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HUD Archives: News Releases

HUD No. 02-076
Sonia Colin, (202) 708-0685
For Release
July 23, 2002

Holds Bilingual Town Hall Meeting with La Raza in Miami

MIAMI - U.S. Housing and Urban Development Secretary Mel Martinez discussed today the Bush Administration's initiatives aimed at helping more low-income, minority families achieve the American dream of homeownership.

Martinez spoke at a bilingual town hall meeting organized by HUD, Fannie Mae, Freddie Mac and the National Council of La Raza (NCLR), Martinez told prospective homebuyers and housing industry representatives that President Bush's fiscal 2003 budget request for HUD included programs to help overcome the most common barriers encountered by minority families seeking to purchase their first home, such as downpayment assistance and high closing costs.

Martinez spoke at the town hall meeting, organized as part of NCLR's annual conference. Cristina Saralegui, host of her own program on the Univision network, joined Martinez for the forum.

"Owning a home is the cornerstone of the American Dream and the American Dream should be more than just a dream for America's minorities," Martinez said. "President Bush set an ambitious goal to increase the number of minority homeowners by 5.5 million by the year 2010. The Bush Administration remains committed to raising the minority homeownership rate because homeownership strengthens families and communities, and is critical to the country's economic health."

Homeownership among Hispanics nationally stands at 47.3 percent and at 47.7 percent for African-Americans, compared to 74.3 percent for the white, non-Hispanic, population.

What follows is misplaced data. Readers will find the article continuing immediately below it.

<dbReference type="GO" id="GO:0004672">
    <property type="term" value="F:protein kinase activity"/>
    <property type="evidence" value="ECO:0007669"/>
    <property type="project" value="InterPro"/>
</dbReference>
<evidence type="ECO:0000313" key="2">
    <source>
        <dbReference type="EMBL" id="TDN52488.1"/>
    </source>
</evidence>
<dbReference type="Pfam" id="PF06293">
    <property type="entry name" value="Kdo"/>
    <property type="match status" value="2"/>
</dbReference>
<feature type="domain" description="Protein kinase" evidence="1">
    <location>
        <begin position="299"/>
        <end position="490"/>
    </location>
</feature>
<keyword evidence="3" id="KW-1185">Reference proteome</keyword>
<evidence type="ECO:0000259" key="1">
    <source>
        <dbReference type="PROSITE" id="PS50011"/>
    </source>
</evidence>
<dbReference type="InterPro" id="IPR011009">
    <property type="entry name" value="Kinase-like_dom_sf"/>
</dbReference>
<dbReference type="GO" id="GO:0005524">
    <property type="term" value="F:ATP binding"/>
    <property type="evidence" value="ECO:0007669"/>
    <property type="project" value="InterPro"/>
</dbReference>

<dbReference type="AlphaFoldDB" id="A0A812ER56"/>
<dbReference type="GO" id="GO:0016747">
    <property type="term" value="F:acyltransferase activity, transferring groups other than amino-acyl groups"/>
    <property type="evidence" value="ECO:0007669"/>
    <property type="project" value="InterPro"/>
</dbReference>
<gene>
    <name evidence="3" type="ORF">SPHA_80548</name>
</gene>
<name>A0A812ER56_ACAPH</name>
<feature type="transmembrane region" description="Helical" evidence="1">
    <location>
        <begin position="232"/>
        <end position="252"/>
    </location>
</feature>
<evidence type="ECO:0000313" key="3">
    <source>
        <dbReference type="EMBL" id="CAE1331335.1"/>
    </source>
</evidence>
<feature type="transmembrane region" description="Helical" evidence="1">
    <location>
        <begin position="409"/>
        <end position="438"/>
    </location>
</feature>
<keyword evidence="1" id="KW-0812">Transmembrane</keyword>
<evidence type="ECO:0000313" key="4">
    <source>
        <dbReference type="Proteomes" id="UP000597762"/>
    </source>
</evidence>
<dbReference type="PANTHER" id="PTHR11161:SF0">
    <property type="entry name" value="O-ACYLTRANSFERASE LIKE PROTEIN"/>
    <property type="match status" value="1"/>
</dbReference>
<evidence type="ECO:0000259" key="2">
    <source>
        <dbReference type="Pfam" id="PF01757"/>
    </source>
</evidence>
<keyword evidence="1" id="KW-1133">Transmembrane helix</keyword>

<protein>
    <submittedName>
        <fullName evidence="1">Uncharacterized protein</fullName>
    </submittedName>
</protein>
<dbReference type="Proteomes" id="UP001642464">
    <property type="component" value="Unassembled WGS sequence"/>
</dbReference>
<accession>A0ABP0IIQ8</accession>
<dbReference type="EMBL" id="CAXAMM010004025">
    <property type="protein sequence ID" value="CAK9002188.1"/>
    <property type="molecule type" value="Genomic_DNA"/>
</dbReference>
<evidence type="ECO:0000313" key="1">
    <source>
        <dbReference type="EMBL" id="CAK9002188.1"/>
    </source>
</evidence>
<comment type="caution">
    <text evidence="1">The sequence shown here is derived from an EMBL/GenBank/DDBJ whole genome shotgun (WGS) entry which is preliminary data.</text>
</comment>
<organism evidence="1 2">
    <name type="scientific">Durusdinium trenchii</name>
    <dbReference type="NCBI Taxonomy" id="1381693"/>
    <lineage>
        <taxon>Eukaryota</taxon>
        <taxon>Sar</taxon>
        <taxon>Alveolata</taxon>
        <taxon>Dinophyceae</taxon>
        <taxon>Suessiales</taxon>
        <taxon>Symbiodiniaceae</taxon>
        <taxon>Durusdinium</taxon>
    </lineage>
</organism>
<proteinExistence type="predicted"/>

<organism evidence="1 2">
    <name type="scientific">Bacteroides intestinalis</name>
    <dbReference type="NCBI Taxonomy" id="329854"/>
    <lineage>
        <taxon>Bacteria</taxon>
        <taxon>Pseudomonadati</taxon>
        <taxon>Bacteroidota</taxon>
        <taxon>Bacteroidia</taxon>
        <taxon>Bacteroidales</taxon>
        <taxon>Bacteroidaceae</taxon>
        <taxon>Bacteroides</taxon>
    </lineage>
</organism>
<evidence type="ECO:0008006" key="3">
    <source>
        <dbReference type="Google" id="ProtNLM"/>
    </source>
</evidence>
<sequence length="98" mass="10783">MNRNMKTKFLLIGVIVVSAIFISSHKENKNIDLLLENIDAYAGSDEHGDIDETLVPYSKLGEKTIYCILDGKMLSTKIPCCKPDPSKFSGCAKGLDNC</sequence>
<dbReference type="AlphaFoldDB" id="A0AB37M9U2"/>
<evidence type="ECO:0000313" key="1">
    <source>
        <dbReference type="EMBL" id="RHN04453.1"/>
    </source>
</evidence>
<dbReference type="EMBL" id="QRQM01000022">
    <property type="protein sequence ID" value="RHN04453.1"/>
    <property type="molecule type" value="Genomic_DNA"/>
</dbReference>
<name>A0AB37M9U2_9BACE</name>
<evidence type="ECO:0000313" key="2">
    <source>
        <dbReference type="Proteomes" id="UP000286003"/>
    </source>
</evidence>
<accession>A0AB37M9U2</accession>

To bridge the homeownership gap and achieve the President's goal for minority families, Martinez cited several Bush Administration initiatives, including 1) the American Dream Downpayment Fund, aimed at helping 40,000 families each year with down payment cost, the most common barrier to minority homeownership; 2) a tax credit for builders of single-family homes; 3) a housing counseling program to help families through the home buying process and to educate them against unscrupulous lenders. Information regarding homeownership initiatives and helpful tips about owning a home can be found on HUD's Homeownership page.

In addition, Martinez recently unveiled HUD's Homebuyer Bill of Rights and announced steps to make buying a home less complicated and less expensive. The proposal is designed to ensure that consumers know up front exactly how much their home loan is going to cost and how much is needed at the time of settlement. This reform will enable more Americans to become homeowners by ultimately reducing the closing costs.

Martinez also noted that HUD has released and translated into Spanish a "how-to guide" to help faith-based organizations to encourage homeownership opportunities, particularly among minority families. Ten Things Your Faith Community Can Do To Encourage Homeownership offers faith-based grassroots organizations an easy-to-read guide to promoting homeownership in their communities.

HUD is the nation's housing agency committed to increasing homeownership, particularly among minorities, creating affordable housing opportunities for low-income Americans, supporting the homeless, elderly, people with disabilities and people living with AIDS. The Department also promotes economic and community development as well as enforces the nation's fair housing laws. More information about HUD and its programs is available on the Internet at www.hud.gov.



Content Archived: April 9, 2010

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